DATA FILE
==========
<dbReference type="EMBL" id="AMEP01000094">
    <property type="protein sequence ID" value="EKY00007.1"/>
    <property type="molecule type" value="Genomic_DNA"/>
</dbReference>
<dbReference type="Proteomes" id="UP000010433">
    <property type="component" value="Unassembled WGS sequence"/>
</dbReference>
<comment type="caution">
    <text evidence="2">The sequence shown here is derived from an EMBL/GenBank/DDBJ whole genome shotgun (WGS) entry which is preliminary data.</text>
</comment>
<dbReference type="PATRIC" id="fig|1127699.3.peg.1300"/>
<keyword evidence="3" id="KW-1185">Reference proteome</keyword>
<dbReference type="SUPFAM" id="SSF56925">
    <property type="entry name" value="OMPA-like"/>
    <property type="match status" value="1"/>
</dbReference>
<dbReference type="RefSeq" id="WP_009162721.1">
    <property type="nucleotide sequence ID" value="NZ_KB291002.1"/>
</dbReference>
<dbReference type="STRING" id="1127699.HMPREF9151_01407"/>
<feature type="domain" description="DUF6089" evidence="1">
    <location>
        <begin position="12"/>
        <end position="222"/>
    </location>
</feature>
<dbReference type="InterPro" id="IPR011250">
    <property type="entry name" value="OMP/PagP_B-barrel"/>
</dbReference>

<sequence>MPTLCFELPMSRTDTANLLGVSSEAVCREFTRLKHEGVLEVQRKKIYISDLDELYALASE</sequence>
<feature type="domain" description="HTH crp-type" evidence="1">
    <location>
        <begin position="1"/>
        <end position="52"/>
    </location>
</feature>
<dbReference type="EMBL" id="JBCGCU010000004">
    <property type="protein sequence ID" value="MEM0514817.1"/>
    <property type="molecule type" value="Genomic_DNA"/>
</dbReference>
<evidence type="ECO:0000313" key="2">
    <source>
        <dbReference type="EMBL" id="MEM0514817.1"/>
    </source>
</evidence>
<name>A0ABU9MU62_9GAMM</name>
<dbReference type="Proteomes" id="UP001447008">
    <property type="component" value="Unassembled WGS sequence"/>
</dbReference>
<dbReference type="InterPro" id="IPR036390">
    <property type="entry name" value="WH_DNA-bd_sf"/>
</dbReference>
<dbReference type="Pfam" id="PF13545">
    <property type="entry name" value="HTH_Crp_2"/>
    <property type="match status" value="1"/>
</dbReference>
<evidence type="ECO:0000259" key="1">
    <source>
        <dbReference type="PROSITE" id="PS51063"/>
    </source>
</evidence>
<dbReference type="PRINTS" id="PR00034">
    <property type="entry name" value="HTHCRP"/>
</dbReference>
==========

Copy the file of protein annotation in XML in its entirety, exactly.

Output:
<dbReference type="EMBL" id="AMEP01000094">
    <property type="protein sequence ID" value="EKY00007.1"/>
    <property type="molecule type" value="Genomic_DNA"/>
</dbReference>
<dbReference type="Proteomes" id="UP000010433">
    <property type="component" value="Unassembled WGS sequence"/>
</dbReference>
<comment type="caution">
    <text evidence="2">The sequence shown here is derived from an EMBL/GenBank/DDBJ whole genome shotgun (WGS) entry which is preliminary data.</text>
</comment>
<dbReference type="PATRIC" id="fig|1127699.3.peg.1300"/>
<keyword evidence="3" id="KW-1185">Reference proteome</keyword>
<dbReference type="SUPFAM" id="SSF56925">
    <property type="entry name" value="OMPA-like"/>
    <property type="match status" value="1"/>
</dbReference>
<dbReference type="RefSeq" id="WP_009162721.1">
    <property type="nucleotide sequence ID" value="NZ_KB291002.1"/>
</dbReference>
<dbReference type="STRING" id="1127699.HMPREF9151_01407"/>
<feature type="domain" description="DUF6089" evidence="1">
    <location>
        <begin position="12"/>
        <end position="222"/>
    </location>
</feature>
<dbReference type="InterPro" id="IPR011250">
    <property type="entry name" value="OMP/PagP_B-barrel"/>
</dbReference>

<sequence>MPTLCFELPMSRTDTANLLGVSSEAVCREFTRLKHEGVLEVQRKKIYISDLDELYALASE</sequence>
<feature type="domain" description="HTH crp-type" evidence="1">
    <location>
        <begin position="1"/>
        <end position="52"/>
    </location>
</feature>
<dbReference type="EMBL" id="JBCGCU010000004">
    <property type="protein sequence ID" value="MEM0514817.1"/>
    <property type="molecule type" value="Genomic_DNA"/>
</dbReference>
<evidence type="ECO:0000313" key="2">
    <source>
        <dbReference type="EMBL" id="MEM0514817.1"/>
    </source>
</evidence>
<name>A0ABU9MU62_9GAMM</name>
<dbReference type="Proteomes" id="UP001447008">
    <property type="component" value="Unassembled WGS sequence"/>
</dbReference>
<dbReference type="InterPro" id="IPR036390">
    <property type="entry name" value="WH_DNA-bd_sf"/>
</dbReference>
<dbReference type="Pfam" id="PF13545">
    <property type="entry name" value="HTH_Crp_2"/>
    <property type="match status" value="1"/>
</dbReference>
<evidence type="ECO:0000259" key="1">
    <source>
        <dbReference type="PROSITE" id="PS51063"/>
    </source>
</evidence>
<dbReference type="PRINTS" id="PR00034">
    <property type="entry name" value="HTHCRP"/>
</dbReference>